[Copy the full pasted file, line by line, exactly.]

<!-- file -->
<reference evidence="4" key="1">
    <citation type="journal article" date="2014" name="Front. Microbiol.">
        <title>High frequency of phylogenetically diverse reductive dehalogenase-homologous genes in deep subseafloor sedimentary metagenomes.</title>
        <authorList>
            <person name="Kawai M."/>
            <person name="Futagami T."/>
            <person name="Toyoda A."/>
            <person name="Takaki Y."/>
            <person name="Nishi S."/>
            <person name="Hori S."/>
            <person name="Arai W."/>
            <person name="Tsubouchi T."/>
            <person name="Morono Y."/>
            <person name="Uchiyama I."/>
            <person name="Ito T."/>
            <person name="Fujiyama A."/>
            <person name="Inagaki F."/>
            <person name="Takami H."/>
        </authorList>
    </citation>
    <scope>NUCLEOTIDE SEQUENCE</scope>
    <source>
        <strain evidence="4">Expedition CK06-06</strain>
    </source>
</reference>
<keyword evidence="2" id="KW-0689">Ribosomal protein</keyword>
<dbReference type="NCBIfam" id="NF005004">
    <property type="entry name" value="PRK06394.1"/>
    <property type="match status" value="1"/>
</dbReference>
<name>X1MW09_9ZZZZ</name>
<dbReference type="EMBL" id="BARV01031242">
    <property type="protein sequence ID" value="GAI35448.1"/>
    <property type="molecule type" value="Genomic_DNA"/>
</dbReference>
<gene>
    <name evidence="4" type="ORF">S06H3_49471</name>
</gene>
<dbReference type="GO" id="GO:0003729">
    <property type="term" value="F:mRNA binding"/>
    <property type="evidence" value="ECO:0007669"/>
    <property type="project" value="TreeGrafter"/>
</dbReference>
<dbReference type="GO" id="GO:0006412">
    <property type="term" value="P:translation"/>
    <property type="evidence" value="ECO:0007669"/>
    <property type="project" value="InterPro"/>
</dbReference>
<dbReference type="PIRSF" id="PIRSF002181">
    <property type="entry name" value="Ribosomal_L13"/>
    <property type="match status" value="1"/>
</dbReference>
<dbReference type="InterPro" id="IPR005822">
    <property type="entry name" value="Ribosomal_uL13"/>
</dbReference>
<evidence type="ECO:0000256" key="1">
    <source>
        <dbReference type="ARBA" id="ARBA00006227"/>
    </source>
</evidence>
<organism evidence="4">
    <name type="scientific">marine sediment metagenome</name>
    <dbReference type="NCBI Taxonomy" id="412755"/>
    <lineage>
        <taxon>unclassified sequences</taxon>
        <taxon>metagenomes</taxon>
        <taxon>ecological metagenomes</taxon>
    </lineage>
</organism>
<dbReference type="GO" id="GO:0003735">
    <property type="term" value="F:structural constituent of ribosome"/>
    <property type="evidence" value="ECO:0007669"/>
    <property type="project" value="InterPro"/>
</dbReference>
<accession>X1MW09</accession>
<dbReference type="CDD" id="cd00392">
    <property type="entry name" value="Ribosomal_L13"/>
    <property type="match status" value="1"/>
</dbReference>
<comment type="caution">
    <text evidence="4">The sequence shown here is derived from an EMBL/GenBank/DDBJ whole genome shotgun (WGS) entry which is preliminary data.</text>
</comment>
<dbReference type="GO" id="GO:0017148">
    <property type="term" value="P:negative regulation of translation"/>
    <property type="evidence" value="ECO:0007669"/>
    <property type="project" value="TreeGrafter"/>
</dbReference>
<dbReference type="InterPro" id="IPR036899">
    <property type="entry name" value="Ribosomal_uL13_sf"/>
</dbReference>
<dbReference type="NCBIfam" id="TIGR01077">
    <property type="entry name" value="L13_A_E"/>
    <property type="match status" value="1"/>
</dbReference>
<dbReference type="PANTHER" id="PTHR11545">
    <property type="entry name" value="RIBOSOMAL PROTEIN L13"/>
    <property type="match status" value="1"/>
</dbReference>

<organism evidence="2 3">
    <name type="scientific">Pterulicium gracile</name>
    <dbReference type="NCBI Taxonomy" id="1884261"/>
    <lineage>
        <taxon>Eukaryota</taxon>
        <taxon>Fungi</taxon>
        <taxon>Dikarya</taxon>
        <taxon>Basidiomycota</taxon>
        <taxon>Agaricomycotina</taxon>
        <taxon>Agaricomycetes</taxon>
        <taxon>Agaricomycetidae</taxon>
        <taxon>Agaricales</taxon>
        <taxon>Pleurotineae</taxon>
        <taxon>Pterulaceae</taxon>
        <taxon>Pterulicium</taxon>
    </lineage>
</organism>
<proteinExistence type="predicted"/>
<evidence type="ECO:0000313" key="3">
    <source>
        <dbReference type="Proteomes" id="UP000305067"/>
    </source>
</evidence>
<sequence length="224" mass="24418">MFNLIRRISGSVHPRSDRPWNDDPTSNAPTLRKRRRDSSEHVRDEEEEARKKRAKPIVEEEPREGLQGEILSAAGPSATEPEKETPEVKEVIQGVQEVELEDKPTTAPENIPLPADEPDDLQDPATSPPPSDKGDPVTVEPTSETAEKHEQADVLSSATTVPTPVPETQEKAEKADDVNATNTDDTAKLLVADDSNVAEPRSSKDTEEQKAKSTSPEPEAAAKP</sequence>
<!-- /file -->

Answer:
<reference evidence="4" key="1">
    <citation type="journal article" date="2014" name="Front. Microbiol.">
        <title>High frequency of phylogenetically diverse reductive dehalogenase-homologous genes in deep subseafloor sedimentary metagenomes.</title>
        <authorList>
            <person name="Kawai M."/>
            <person name="Futagami T."/>
            <person name="Toyoda A."/>
            <person name="Takaki Y."/>
            <person name="Nishi S."/>
            <person name="Hori S."/>
            <person name="Arai W."/>
            <person name="Tsubouchi T."/>
            <person name="Morono Y."/>
            <person name="Uchiyama I."/>
            <person name="Ito T."/>
            <person name="Fujiyama A."/>
            <person name="Inagaki F."/>
            <person name="Takami H."/>
        </authorList>
    </citation>
    <scope>NUCLEOTIDE SEQUENCE</scope>
    <source>
        <strain evidence="4">Expedition CK06-06</strain>
    </source>
</reference>
<keyword evidence="2" id="KW-0689">Ribosomal protein</keyword>
<dbReference type="NCBIfam" id="NF005004">
    <property type="entry name" value="PRK06394.1"/>
    <property type="match status" value="1"/>
</dbReference>
<name>X1MW09_9ZZZZ</name>
<dbReference type="EMBL" id="BARV01031242">
    <property type="protein sequence ID" value="GAI35448.1"/>
    <property type="molecule type" value="Genomic_DNA"/>
</dbReference>
<gene>
    <name evidence="4" type="ORF">S06H3_49471</name>
</gene>
<dbReference type="GO" id="GO:0003729">
    <property type="term" value="F:mRNA binding"/>
    <property type="evidence" value="ECO:0007669"/>
    <property type="project" value="TreeGrafter"/>
</dbReference>
<dbReference type="GO" id="GO:0006412">
    <property type="term" value="P:translation"/>
    <property type="evidence" value="ECO:0007669"/>
    <property type="project" value="InterPro"/>
</dbReference>
<dbReference type="PIRSF" id="PIRSF002181">
    <property type="entry name" value="Ribosomal_L13"/>
    <property type="match status" value="1"/>
</dbReference>
<dbReference type="InterPro" id="IPR005822">
    <property type="entry name" value="Ribosomal_uL13"/>
</dbReference>
<evidence type="ECO:0000256" key="1">
    <source>
        <dbReference type="ARBA" id="ARBA00006227"/>
    </source>
</evidence>
<organism evidence="4">
    <name type="scientific">marine sediment metagenome</name>
    <dbReference type="NCBI Taxonomy" id="412755"/>
    <lineage>
        <taxon>unclassified sequences</taxon>
        <taxon>metagenomes</taxon>
        <taxon>ecological metagenomes</taxon>
    </lineage>
</organism>
<dbReference type="GO" id="GO:0003735">
    <property type="term" value="F:structural constituent of ribosome"/>
    <property type="evidence" value="ECO:0007669"/>
    <property type="project" value="InterPro"/>
</dbReference>
<accession>X1MW09</accession>
<dbReference type="CDD" id="cd00392">
    <property type="entry name" value="Ribosomal_L13"/>
    <property type="match status" value="1"/>
</dbReference>
<comment type="caution">
    <text evidence="4">The sequence shown here is derived from an EMBL/GenBank/DDBJ whole genome shotgun (WGS) entry which is preliminary data.</text>
</comment>
<dbReference type="GO" id="GO:0017148">
    <property type="term" value="P:negative regulation of translation"/>
    <property type="evidence" value="ECO:0007669"/>
    <property type="project" value="TreeGrafter"/>
</dbReference>
<dbReference type="InterPro" id="IPR036899">
    <property type="entry name" value="Ribosomal_uL13_sf"/>
</dbReference>
<dbReference type="NCBIfam" id="TIGR01077">
    <property type="entry name" value="L13_A_E"/>
    <property type="match status" value="1"/>
</dbReference>
<dbReference type="PANTHER" id="PTHR11545">
    <property type="entry name" value="RIBOSOMAL PROTEIN L13"/>
    <property type="match status" value="1"/>
</dbReference>

<organism evidence="2 3">
    <name type="scientific">Pterulicium gracile</name>
    <dbReference type="NCBI Taxonomy" id="1884261"/>
    <lineage>
        <taxon>Eukaryota</taxon>
        <taxon>Fungi</taxon>
        <taxon>Dikarya</taxon>
        <taxon>Basidiomycota</taxon>
        <taxon>Agaricomycotina</taxon>
        <taxon>Agaricomycetes</taxon>
        <taxon>Agaricomycetidae</taxon>
        <taxon>Agaricales</taxon>
        <taxon>Pleurotineae</taxon>
        <taxon>Pterulaceae</taxon>
        <taxon>Pterulicium</taxon>
    </lineage>
</organism>
<proteinExistence type="predicted"/>
<evidence type="ECO:0000313" key="3">
    <source>
        <dbReference type="Proteomes" id="UP000305067"/>
    </source>
</evidence>
<sequence length="224" mass="24418">MFNLIRRISGSVHPRSDRPWNDDPTSNAPTLRKRRRDSSEHVRDEEEEARKKRAKPIVEEEPREGLQGEILSAAGPSATEPEKETPEVKEVIQGVQEVELEDKPTTAPENIPLPADEPDDLQDPATSPPPSDKGDPVTVEPTSETAEKHEQADVLSSATTVPTPVPETQEKAEKADDVNATNTDDTAKLLVADDSNVAEPRSSKDTEEQKAKSTSPEPEAAAKP</sequence>